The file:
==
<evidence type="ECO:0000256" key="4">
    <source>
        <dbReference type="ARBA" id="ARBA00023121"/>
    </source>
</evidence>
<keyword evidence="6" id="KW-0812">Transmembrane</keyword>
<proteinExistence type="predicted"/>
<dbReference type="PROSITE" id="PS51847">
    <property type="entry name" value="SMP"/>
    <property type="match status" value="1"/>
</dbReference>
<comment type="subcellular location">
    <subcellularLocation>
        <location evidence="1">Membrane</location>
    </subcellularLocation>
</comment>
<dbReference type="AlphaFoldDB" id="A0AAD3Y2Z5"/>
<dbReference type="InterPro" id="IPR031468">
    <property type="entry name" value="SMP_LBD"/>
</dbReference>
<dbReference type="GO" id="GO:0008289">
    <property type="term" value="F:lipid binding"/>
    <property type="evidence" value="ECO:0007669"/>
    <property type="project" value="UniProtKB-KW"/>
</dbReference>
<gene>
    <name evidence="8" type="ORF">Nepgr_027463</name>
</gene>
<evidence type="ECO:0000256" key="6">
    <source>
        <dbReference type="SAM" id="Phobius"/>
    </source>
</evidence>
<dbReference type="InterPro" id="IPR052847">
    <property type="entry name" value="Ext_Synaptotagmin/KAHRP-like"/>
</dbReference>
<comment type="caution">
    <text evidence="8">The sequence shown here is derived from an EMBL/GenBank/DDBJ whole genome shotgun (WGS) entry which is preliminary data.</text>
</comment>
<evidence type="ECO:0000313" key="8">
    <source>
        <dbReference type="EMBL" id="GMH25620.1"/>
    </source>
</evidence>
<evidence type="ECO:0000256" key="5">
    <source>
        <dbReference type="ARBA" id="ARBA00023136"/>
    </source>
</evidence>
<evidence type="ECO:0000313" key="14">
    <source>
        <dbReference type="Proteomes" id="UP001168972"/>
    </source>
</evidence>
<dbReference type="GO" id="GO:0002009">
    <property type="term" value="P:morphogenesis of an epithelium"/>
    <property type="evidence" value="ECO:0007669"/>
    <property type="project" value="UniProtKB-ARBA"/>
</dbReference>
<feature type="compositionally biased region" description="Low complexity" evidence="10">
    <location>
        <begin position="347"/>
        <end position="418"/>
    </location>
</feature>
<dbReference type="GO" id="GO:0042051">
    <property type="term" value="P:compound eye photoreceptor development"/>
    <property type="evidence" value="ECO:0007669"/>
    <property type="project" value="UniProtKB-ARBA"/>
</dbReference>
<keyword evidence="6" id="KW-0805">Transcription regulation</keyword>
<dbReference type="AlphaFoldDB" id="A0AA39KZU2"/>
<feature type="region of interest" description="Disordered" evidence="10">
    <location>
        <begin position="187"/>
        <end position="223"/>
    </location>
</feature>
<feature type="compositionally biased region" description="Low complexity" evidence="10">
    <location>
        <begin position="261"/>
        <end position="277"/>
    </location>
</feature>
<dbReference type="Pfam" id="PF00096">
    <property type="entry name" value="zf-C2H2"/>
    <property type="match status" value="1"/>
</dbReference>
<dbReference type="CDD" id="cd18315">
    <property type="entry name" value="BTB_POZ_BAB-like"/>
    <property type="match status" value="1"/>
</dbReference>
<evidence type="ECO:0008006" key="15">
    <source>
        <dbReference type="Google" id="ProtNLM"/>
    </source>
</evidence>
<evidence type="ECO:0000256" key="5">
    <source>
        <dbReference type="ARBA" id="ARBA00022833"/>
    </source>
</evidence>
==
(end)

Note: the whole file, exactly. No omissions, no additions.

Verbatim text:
<evidence type="ECO:0000256" key="4">
    <source>
        <dbReference type="ARBA" id="ARBA00023121"/>
    </source>
</evidence>
<keyword evidence="6" id="KW-0812">Transmembrane</keyword>
<proteinExistence type="predicted"/>
<dbReference type="PROSITE" id="PS51847">
    <property type="entry name" value="SMP"/>
    <property type="match status" value="1"/>
</dbReference>
<comment type="subcellular location">
    <subcellularLocation>
        <location evidence="1">Membrane</location>
    </subcellularLocation>
</comment>
<dbReference type="AlphaFoldDB" id="A0AAD3Y2Z5"/>
<dbReference type="InterPro" id="IPR031468">
    <property type="entry name" value="SMP_LBD"/>
</dbReference>
<dbReference type="GO" id="GO:0008289">
    <property type="term" value="F:lipid binding"/>
    <property type="evidence" value="ECO:0007669"/>
    <property type="project" value="UniProtKB-KW"/>
</dbReference>
<gene>
    <name evidence="8" type="ORF">Nepgr_027463</name>
</gene>
<evidence type="ECO:0000256" key="6">
    <source>
        <dbReference type="SAM" id="Phobius"/>
    </source>
</evidence>
<dbReference type="InterPro" id="IPR052847">
    <property type="entry name" value="Ext_Synaptotagmin/KAHRP-like"/>
</dbReference>
<comment type="caution">
    <text evidence="8">The sequence shown here is derived from an EMBL/GenBank/DDBJ whole genome shotgun (WGS) entry which is preliminary data.</text>
</comment>
<evidence type="ECO:0000313" key="8">
    <source>
        <dbReference type="EMBL" id="GMH25620.1"/>
    </source>
</evidence>
<evidence type="ECO:0000256" key="5">
    <source>
        <dbReference type="ARBA" id="ARBA00023136"/>
    </source>
</evidence>
<evidence type="ECO:0000313" key="14">
    <source>
        <dbReference type="Proteomes" id="UP001168972"/>
    </source>
</evidence>
<dbReference type="GO" id="GO:0002009">
    <property type="term" value="P:morphogenesis of an epithelium"/>
    <property type="evidence" value="ECO:0007669"/>
    <property type="project" value="UniProtKB-ARBA"/>
</dbReference>
<feature type="compositionally biased region" description="Low complexity" evidence="10">
    <location>
        <begin position="347"/>
        <end position="418"/>
    </location>
</feature>
<dbReference type="GO" id="GO:0042051">
    <property type="term" value="P:compound eye photoreceptor development"/>
    <property type="evidence" value="ECO:0007669"/>
    <property type="project" value="UniProtKB-ARBA"/>
</dbReference>
<keyword evidence="6" id="KW-0805">Transcription regulation</keyword>
<dbReference type="AlphaFoldDB" id="A0AA39KZU2"/>
<feature type="region of interest" description="Disordered" evidence="10">
    <location>
        <begin position="187"/>
        <end position="223"/>
    </location>
</feature>
<feature type="compositionally biased region" description="Low complexity" evidence="10">
    <location>
        <begin position="261"/>
        <end position="277"/>
    </location>
</feature>
<dbReference type="Pfam" id="PF00096">
    <property type="entry name" value="zf-C2H2"/>
    <property type="match status" value="1"/>
</dbReference>
<dbReference type="CDD" id="cd18315">
    <property type="entry name" value="BTB_POZ_BAB-like"/>
    <property type="match status" value="1"/>
</dbReference>
<evidence type="ECO:0008006" key="15">
    <source>
        <dbReference type="Google" id="ProtNLM"/>
    </source>
</evidence>
<evidence type="ECO:0000256" key="5">
    <source>
        <dbReference type="ARBA" id="ARBA00022833"/>
    </source>
</evidence>